The courtroom was packed and the spillover room was filled, with over fifty supporters observing Dr. Tarek Mehanna’s appeal hearing in Federal court in Boston on July 30, 2013, where Attorney Sabin Willett asked a panel of three judges to throw out Mehanna’s conviction that resulted in a sentence of 17 1/2 years. Mehanna, who is imprisoned at CMU Terre Haute, was not present at the hearing.
Mehanna, who pled not guilty, was found guilty by the jury in 2011 of conspiracy to provide material support for al Qaeda by translating Arabic documents online, and planning to join a terror training camp in Yemen. Mehanna insists he went to Yemen to study Arabic. There is no evidence that he ever picked up a gun or planned anything illegal. The prosecution relied solely on statements by informant Kareem Abuzahra, who was granted immunity by the FBI in exchange for wiretapping and testifying against Mehanna at trial. The government’s case was framed by scouring Mehanna’s computer for evidence that Mehanna had an “obsessive interest” in jihad.
He had indeed voiced strong political opinions and made some crude jokes via IM chats with his friends online, but Attorney Willett told the Boston Globe, “Our view is that if the government cannot tie the knot between Mehanna and Al Qaeda, this is simply speech, just protected opinion... All he has done is talk a lot, and talk loudly.”
Willet argued in Tuesday’s hearing that government prosecutors prejudiced the jury by showing them a huge number of irrelevant videos such as the World Trade Center explosions, beheading videos, Osama bin Laden, and other widely available images that had nothing to do with Mehanna’s case but which poisoned the trial outcome.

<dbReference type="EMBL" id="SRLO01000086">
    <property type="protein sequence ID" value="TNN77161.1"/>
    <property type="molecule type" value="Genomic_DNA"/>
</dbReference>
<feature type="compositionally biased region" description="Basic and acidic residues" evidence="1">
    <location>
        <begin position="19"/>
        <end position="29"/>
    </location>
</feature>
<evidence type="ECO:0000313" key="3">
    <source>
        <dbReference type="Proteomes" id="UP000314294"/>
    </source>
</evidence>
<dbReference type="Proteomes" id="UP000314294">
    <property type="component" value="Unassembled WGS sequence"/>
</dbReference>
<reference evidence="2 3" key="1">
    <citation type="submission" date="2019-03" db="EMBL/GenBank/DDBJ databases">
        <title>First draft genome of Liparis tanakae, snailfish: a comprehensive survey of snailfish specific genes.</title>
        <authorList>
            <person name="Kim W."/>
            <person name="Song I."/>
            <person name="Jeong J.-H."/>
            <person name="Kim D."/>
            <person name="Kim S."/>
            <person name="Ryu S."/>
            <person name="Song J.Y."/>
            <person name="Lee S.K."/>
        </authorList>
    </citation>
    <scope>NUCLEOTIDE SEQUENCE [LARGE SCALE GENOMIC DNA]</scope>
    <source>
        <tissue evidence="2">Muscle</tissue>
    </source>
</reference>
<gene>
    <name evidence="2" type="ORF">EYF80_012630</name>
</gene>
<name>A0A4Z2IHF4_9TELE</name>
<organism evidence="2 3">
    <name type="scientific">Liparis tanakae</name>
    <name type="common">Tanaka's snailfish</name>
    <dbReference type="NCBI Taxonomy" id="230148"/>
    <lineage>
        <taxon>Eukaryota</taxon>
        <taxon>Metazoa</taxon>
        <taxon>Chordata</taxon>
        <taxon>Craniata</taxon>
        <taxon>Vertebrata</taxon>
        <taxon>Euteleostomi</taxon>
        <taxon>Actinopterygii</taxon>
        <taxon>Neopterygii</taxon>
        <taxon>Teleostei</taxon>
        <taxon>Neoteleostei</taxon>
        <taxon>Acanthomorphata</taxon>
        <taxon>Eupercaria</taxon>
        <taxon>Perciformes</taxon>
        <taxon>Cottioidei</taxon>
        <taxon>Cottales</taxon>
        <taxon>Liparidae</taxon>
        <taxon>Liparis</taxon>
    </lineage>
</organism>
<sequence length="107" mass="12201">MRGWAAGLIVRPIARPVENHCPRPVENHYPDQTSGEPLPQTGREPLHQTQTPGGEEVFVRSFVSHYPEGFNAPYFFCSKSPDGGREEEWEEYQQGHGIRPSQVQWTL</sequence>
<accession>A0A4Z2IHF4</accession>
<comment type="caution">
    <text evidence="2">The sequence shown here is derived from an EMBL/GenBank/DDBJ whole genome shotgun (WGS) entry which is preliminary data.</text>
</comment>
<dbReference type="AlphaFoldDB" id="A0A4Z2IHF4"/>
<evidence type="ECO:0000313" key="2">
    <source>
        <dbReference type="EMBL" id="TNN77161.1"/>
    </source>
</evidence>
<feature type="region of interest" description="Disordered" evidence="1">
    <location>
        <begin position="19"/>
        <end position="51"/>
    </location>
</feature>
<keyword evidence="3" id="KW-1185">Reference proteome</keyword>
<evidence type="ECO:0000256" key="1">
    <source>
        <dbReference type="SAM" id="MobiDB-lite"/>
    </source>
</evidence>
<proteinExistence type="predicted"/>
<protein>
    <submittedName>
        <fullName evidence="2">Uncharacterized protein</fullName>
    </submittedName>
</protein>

Assistant US attorney Elizabeth Dorsey Collery, who works for prosecutor Carmen Ortiz, claimed that Mehanna had received an email from someone named Murabed, who informed him that al Qaeda was looking for translations, and yet he continued to translate Arabic texts for the Tivian website.
Willett argued that Mehanna was translating these texts, which were primarily religious texts, out of personal interest. He never even opened that email from Murabed.
The US had used Evan Kohlmann as a trial witness to frame the case as part of a global Islamic conspiracy. “Kohlmann doesn’t use science,” argued Attorney Willett.
Attorney Collery argued, “These were ideological crimes. Mehanna believed that he had a moral obligation to assist al Qaeda and to engage violently against the US in Iraq.”
Judge Selya seemed to scold the prosecutor, saying, “The government grossly overdid it. Stick to the facts.” He acknowledged that overwhelming the jury with evidence, relevant or not, can have a cumulative effect, causing prejudice “to show intent.”
Collery continued to insist that Mehanna was not as he claimed, “a scholarly man in search of enlightenment” but that he worked as a “propagandist for al Qaeda... he was radicalized and radicalized others.”
Mehanna was convicted only on the Yemen travel related indictments. The propaganda charges were dropped. However, the conviction was based on spillover arguments from the irrelevant evidence. The prosecution relied heavily on mention of IM chats, open to interpretation. The defense pointed out that many of these statements, such as the comment about being “al Qaeda’s media wing” were followed with LOL, Lots of Laughs. These chats were never quoted verbatim but paraphrased by the prosecutors.
Judge Thompson asked, “Was the inflammatory evidence necessary (for conviction)?”
The prosecution then engaged in a long discussion about legal technicalities regarding permissible evidence.
The snickering of some of the journalists at the end of the hearing revealed prejudice.